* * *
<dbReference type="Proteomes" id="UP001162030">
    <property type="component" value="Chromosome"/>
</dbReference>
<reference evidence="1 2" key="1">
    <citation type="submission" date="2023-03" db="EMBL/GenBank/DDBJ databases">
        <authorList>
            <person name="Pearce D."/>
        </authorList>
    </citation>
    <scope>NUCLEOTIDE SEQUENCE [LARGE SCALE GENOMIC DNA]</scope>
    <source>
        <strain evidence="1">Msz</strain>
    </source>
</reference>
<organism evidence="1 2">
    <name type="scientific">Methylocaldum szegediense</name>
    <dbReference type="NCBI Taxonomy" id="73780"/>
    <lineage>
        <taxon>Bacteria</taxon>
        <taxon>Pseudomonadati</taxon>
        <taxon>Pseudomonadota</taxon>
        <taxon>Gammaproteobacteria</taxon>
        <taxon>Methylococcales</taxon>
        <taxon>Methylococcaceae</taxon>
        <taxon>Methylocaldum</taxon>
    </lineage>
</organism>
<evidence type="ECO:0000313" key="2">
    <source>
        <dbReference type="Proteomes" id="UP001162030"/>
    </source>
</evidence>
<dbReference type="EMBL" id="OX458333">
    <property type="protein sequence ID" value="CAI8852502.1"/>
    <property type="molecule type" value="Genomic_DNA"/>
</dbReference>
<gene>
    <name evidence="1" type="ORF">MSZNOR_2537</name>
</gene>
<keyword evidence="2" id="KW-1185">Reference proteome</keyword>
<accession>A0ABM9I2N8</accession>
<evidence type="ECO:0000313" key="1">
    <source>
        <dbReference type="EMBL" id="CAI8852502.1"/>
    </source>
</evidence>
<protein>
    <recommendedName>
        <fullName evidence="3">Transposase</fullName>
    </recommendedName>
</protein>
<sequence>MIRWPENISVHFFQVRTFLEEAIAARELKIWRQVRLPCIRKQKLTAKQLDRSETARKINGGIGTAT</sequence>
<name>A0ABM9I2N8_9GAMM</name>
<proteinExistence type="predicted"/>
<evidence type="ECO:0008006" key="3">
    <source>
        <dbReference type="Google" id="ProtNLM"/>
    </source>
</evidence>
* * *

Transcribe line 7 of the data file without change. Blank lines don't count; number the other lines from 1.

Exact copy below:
            <person name="Pearce D."/>